Text of the letter:
November 19, 2015
President Barack Obama
The White House
1600 Pennsylvania Avenue NW
Washington, DC 20515
Dear President Obama,
America’s long-standing commitment to Taiwan is a multifaceted and bipartisan effort that includes many components, all of which must be exercised as we seek to support and safeguard the ability of the people on Taiwan to determine their own future. One critical component is U.S. security assistance and arms sales to Taiwan to help modernize and build the capacity of its armed forces. We believe this support must be more robust.
While recent relations between Taiwan and China have been more encouraging, we remain concerned that China’s ongoing military modernization, and the threat it poses to peace and security in the Taiwan Strait, is not being adequately addressed. We recognize that a great deal of bilateral security cooperation is taking place between the United States and Taiwan, including more than $12 billion worth of U.S. arms sales to Taiwan since the start of your administration. These actions have been welcome. However, we are troubled that it has now been over four years – the longest period since the passage of the Taiwan Relations Act in 1979 – since the administration has notified Congress of a new arms sale package.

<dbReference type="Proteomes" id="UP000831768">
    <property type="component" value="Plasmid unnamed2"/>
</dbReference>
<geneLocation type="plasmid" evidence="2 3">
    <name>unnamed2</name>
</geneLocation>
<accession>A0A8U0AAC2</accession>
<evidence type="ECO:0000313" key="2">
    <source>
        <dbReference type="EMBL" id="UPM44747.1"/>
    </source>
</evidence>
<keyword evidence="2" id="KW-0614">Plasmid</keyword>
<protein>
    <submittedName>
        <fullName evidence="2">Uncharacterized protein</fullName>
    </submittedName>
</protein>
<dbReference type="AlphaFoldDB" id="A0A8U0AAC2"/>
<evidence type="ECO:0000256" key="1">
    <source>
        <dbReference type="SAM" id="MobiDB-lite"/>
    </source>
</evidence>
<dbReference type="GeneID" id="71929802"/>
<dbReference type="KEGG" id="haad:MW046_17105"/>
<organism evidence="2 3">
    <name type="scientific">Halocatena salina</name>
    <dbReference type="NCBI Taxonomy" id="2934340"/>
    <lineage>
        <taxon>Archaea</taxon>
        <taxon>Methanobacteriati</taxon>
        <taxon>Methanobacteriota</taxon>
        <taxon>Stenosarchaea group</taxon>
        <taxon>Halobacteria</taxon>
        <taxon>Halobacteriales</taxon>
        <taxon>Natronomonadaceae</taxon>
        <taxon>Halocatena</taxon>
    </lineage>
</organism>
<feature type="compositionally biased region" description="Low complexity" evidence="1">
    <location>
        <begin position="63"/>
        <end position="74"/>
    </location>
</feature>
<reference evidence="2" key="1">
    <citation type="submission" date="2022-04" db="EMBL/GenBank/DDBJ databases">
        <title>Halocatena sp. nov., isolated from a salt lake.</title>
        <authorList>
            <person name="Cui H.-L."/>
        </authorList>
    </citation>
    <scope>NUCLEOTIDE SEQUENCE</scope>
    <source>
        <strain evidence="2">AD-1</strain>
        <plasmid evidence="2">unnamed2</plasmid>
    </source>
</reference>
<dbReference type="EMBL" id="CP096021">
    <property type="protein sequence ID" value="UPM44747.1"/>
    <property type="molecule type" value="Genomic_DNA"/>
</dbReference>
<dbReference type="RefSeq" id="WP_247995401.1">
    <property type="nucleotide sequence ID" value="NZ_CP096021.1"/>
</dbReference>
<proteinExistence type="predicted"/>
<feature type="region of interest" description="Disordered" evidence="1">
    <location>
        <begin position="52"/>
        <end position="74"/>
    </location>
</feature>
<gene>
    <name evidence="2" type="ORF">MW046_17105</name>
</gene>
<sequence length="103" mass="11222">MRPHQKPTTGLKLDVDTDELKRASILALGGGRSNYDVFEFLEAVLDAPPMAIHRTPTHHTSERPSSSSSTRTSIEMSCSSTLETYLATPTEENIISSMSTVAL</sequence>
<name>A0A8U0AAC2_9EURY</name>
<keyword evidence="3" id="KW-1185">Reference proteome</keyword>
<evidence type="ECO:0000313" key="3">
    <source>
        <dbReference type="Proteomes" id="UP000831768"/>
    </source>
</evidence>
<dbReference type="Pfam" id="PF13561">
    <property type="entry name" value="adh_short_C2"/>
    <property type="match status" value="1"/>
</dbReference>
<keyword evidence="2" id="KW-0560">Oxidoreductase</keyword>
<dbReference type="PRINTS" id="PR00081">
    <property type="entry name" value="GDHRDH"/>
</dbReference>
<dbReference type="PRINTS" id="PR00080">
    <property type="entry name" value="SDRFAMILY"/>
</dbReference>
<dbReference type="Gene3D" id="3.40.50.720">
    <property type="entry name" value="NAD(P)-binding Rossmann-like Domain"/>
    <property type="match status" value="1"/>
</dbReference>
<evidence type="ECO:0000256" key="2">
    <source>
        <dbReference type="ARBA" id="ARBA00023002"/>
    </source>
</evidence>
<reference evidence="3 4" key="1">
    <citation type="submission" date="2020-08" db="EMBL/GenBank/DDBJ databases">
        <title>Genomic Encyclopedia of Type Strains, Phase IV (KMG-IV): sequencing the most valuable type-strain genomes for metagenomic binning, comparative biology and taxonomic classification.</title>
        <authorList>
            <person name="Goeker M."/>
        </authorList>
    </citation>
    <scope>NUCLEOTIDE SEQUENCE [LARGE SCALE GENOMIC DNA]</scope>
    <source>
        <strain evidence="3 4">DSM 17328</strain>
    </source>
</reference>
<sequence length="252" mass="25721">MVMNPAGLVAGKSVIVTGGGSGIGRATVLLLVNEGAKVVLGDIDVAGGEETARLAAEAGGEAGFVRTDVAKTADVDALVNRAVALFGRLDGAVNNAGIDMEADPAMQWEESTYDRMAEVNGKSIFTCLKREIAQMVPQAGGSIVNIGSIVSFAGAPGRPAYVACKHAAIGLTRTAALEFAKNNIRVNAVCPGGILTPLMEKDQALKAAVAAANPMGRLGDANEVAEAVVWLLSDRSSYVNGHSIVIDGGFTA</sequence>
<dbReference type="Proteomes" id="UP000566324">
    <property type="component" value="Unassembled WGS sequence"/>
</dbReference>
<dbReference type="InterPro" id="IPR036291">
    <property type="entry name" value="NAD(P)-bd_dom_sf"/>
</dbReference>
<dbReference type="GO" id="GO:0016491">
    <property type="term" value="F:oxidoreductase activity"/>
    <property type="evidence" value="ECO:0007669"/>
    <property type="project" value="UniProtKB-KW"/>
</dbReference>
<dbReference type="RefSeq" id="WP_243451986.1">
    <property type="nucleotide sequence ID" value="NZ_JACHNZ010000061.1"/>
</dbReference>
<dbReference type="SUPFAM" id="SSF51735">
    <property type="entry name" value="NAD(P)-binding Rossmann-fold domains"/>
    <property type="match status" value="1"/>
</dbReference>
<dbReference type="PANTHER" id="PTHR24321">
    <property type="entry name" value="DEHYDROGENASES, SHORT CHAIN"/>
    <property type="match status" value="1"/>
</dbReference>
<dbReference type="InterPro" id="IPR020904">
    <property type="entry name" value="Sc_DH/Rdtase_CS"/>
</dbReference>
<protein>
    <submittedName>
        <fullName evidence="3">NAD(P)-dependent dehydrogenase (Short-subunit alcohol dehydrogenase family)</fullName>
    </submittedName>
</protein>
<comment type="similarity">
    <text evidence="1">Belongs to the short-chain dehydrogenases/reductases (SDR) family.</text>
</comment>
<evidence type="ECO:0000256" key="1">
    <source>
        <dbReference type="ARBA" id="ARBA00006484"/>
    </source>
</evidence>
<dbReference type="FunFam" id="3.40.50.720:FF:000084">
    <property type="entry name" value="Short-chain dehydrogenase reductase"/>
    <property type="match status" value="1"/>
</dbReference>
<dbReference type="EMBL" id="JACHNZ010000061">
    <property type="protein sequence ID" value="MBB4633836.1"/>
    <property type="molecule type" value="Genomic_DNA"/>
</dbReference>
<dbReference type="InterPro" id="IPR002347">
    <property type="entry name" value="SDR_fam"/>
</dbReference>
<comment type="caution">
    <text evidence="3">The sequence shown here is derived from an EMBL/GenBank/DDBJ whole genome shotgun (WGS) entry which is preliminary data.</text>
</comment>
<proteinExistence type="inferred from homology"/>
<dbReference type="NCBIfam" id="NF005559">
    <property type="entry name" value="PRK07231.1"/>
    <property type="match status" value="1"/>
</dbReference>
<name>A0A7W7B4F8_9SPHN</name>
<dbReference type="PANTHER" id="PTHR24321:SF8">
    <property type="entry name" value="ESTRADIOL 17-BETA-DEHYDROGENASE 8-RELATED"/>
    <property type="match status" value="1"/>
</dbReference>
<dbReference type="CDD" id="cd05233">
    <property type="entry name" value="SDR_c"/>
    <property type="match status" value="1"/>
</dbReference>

The United States must continue to further our interests in cross-Strait stability – a vital component of which is arms sales to Taiwan, pursuant to the Taiwan Relations Act – even when doing so brings short-term tensions in our relationship with China. The United States should develop and implement an ongoing plan for Taiwan’s military modernization, including how the administration plans to address Taiwan’s legitimate requirement for additional new manned fighters and submarines and other self-defense articles and services. Given some of the obstacles with the current approach, we believe that a regular and routine process for the provision of security assistance to Taiwan is essential.
Finally, we believe that it is equally important that Taiwan strive to meet President Ma Ying-jeou’s 2008 commitment to invest at least 3 percent of its annual gross domestic product on defense. We are increasingly concerned that, absent a change in defense spending, Taiwan’s military will continue to be under-resourced and unable to make the investments necessary to maintain a credible deterrent across the strait, especially as its limited defense resources are increasingly constrained by growing military personnel costs.
Consistent with the requirements of the Taiwan Relations Act, which call for regular consultations between the Executive Branch and Congress, we look forward to the opportunity to discuss together how best we can support and strengthen Taiwan’s self-defense capabilities, including any arms sales under consideration or planned.
Benjamin L. Cardin
United States Senator
United States Senator